In the old joke, a college president complains to his physics professors that they are always asking for expensive equipment. All the mathematics teachers need is a wastebasket, he says, and the philosophers don't even need that.
There has always been a feeling among many that philosophy is useless or worse, and one can find this sentiment expressed not only by Aristophanes, for example, but by several interlocutors in the Platonic dialogues. In "Thesis on Feuerbach," Marx famously complained that heretofore philosophy has only described the world, when the point is to change it.
Philosophy, after all, does not put food on the table, win battles, or construct machines. As others here have noted, philosophy did engender many academic disciplines, from physics and psychology to sociology, computer science, and modern economics.
But once these fields became mathematically formalized for control and prediction, in other words "useful," they were no longer part of "philosophy." Of course, the very idea that "physics is more useful than philosophy" is itself a philosophical assertion, not something you can prove within physics.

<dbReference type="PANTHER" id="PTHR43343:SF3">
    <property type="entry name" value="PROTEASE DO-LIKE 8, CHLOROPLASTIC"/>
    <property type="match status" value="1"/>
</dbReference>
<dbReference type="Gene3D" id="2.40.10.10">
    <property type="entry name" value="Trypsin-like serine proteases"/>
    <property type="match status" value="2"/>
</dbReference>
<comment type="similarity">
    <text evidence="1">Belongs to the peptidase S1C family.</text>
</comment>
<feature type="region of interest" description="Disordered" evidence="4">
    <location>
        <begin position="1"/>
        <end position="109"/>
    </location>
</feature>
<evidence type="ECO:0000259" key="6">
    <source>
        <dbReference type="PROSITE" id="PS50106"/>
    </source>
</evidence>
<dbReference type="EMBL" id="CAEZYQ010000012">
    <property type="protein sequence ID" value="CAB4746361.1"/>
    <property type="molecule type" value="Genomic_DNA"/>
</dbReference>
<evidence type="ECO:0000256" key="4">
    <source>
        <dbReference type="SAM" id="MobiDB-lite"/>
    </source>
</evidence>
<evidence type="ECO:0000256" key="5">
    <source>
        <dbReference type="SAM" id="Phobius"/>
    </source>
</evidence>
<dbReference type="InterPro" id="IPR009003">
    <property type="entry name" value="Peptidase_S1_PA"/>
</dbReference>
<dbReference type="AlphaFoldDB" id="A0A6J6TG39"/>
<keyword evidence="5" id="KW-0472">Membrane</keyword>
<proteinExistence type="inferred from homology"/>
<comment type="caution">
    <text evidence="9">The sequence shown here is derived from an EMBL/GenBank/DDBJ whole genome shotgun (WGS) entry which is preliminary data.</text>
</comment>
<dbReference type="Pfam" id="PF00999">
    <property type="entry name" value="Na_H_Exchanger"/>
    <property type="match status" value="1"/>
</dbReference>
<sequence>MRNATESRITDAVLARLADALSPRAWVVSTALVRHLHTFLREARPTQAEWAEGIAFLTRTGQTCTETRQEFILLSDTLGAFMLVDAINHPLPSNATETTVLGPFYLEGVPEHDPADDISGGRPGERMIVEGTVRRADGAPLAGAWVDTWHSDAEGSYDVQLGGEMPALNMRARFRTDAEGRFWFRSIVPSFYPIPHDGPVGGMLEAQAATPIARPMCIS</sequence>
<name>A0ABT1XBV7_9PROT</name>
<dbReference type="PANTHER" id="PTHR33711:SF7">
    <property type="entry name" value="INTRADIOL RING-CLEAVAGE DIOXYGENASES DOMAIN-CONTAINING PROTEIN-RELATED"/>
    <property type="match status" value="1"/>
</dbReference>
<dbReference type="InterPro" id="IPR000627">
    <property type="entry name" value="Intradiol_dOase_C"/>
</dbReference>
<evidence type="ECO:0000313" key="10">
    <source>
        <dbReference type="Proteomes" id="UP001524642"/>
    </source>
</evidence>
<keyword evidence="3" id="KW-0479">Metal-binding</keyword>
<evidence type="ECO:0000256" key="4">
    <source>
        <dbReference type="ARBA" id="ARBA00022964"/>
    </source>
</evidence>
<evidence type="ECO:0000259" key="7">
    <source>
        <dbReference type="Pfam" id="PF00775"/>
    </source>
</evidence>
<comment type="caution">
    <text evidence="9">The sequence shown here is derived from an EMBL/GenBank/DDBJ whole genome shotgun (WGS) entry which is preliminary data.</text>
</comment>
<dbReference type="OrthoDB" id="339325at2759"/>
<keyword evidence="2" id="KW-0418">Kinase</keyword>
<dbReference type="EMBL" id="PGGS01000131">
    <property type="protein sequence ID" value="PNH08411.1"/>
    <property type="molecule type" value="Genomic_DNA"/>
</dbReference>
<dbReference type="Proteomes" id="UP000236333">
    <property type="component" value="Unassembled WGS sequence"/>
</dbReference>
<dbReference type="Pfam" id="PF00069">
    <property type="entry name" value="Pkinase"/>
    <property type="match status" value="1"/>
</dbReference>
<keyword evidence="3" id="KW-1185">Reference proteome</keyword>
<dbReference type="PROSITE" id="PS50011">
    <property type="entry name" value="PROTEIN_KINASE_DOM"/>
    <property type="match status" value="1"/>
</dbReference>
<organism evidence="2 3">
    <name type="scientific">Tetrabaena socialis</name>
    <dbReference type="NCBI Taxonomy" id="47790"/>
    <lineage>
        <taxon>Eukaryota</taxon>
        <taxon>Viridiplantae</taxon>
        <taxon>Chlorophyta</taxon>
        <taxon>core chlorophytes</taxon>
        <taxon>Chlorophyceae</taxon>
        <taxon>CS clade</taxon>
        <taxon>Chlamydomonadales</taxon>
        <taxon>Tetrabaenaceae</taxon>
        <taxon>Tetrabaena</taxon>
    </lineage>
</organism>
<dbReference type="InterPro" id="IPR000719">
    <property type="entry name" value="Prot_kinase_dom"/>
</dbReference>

There is something about philosophy that is inimical to practical applications. One could think of it like art as an end in itself not a means. Once the argument becomes a "means to an end" it is no longer philosophy. Science, for example, is means to the end of understanding causes for purposes of prediction. But it is engineering that turns this into "useful" things, not the science per se.
Since philosophy considers all assumptions to be fair game for critique, it cannot arrive at the sorts of axioms that make science "work" and its findings transformable into technologies. That conditional "suspension of falsification" in the "working theory" defines a "cause" but not the cause of the cause, the infinite regress of "because" that compels philosophy.
Since Socrates, philosophy has been a kind of via negativa revealing what we don't know. Yet, this is useful, many would argue! It is a method of revealing our false assumptions and vast complexes or shaky beliefs. As Mary Midgley notes, philosophy is everywhere and a bit like plumbing. You just don't notice it or think you need it... until the assumptions start to break down.